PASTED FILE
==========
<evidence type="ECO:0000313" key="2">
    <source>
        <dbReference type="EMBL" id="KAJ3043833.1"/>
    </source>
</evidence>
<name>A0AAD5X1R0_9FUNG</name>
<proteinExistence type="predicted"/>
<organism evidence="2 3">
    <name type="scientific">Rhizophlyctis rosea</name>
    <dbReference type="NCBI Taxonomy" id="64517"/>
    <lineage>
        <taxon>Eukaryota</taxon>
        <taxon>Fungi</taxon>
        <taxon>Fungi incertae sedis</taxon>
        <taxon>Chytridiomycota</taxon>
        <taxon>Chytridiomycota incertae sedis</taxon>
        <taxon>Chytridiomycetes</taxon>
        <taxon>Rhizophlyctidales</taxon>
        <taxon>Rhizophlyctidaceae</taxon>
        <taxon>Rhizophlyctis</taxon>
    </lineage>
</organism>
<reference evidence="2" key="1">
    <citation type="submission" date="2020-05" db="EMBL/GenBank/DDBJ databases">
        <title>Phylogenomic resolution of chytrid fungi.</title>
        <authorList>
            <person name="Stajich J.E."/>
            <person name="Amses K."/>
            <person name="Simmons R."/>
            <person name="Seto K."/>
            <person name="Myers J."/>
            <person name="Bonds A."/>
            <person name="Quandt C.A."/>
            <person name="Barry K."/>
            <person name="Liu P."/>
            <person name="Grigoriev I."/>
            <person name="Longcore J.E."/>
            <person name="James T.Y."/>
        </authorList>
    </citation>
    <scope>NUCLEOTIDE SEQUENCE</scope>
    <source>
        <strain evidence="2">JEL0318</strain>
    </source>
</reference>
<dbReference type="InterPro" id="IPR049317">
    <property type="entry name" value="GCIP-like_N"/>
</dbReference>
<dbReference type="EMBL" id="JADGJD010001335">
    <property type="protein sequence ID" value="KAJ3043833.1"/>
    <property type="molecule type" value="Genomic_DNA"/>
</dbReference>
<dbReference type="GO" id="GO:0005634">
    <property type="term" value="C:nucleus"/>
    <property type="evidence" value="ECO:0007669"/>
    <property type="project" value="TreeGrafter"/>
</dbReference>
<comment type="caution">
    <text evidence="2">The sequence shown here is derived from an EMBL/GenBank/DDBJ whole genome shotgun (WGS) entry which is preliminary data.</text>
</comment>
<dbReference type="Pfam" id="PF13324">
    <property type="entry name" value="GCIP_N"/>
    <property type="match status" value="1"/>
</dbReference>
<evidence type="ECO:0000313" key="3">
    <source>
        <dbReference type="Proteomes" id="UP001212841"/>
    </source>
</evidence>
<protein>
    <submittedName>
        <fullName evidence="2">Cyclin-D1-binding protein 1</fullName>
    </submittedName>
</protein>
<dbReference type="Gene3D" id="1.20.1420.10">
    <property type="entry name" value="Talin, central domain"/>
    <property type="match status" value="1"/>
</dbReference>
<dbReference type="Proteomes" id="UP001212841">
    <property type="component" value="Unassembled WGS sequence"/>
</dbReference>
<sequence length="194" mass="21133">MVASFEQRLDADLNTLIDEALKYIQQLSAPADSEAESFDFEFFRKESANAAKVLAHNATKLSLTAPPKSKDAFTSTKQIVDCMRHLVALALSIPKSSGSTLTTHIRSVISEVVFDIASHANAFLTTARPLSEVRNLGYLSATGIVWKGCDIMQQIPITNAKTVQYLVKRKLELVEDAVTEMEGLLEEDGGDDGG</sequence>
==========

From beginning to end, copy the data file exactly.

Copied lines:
<evidence type="ECO:0000313" key="2">
    <source>
        <dbReference type="EMBL" id="KAJ3043833.1"/>
    </source>
</evidence>
<name>A0AAD5X1R0_9FUNG</name>
<proteinExistence type="predicted"/>
<organism evidence="2 3">
    <name type="scientific">Rhizophlyctis rosea</name>
    <dbReference type="NCBI Taxonomy" id="64517"/>
    <lineage>
        <taxon>Eukaryota</taxon>
        <taxon>Fungi</taxon>
        <taxon>Fungi incertae sedis</taxon>
        <taxon>Chytridiomycota</taxon>
        <taxon>Chytridiomycota incertae sedis</taxon>
        <taxon>Chytridiomycetes</taxon>
        <taxon>Rhizophlyctidales</taxon>
        <taxon>Rhizophlyctidaceae</taxon>
        <taxon>Rhizophlyctis</taxon>
    </lineage>
</organism>
<reference evidence="2" key="1">
    <citation type="submission" date="2020-05" db="EMBL/GenBank/DDBJ databases">
        <title>Phylogenomic resolution of chytrid fungi.</title>
        <authorList>
            <person name="Stajich J.E."/>
            <person name="Amses K."/>
            <person name="Simmons R."/>
            <person name="Seto K."/>
            <person name="Myers J."/>
            <person name="Bonds A."/>
            <person name="Quandt C.A."/>
            <person name="Barry K."/>
            <person name="Liu P."/>
            <person name="Grigoriev I."/>
            <person name="Longcore J.E."/>
            <person name="James T.Y."/>
        </authorList>
    </citation>
    <scope>NUCLEOTIDE SEQUENCE</scope>
    <source>
        <strain evidence="2">JEL0318</strain>
    </source>
</reference>
<dbReference type="InterPro" id="IPR049317">
    <property type="entry name" value="GCIP-like_N"/>
</dbReference>
<dbReference type="EMBL" id="JADGJD010001335">
    <property type="protein sequence ID" value="KAJ3043833.1"/>
    <property type="molecule type" value="Genomic_DNA"/>
</dbReference>
<dbReference type="GO" id="GO:0005634">
    <property type="term" value="C:nucleus"/>
    <property type="evidence" value="ECO:0007669"/>
    <property type="project" value="TreeGrafter"/>
</dbReference>
<comment type="caution">
    <text evidence="2">The sequence shown here is derived from an EMBL/GenBank/DDBJ whole genome shotgun (WGS) entry which is preliminary data.</text>
</comment>
<dbReference type="Pfam" id="PF13324">
    <property type="entry name" value="GCIP_N"/>
    <property type="match status" value="1"/>
</dbReference>
<evidence type="ECO:0000313" key="3">
    <source>
        <dbReference type="Proteomes" id="UP001212841"/>
    </source>
</evidence>
<protein>
    <submittedName>
        <fullName evidence="2">Cyclin-D1-binding protein 1</fullName>
    </submittedName>
</protein>
<dbReference type="Gene3D" id="1.20.1420.10">
    <property type="entry name" value="Talin, central domain"/>
    <property type="match status" value="1"/>
</dbReference>
<dbReference type="Proteomes" id="UP001212841">
    <property type="component" value="Unassembled WGS sequence"/>
</dbReference>
<sequence length="194" mass="21133">MVASFEQRLDADLNTLIDEALKYIQQLSAPADSEAESFDFEFFRKESANAAKVLAHNATKLSLTAPPKSKDAFTSTKQIVDCMRHLVALALSIPKSSGSTLTTHIRSVISEVVFDIASHANAFLTTARPLSEVRNLGYLSATGIVWKGCDIMQQIPITNAKTVQYLVKRKLELVEDAVTEMEGLLEEDGGDDGG</sequence>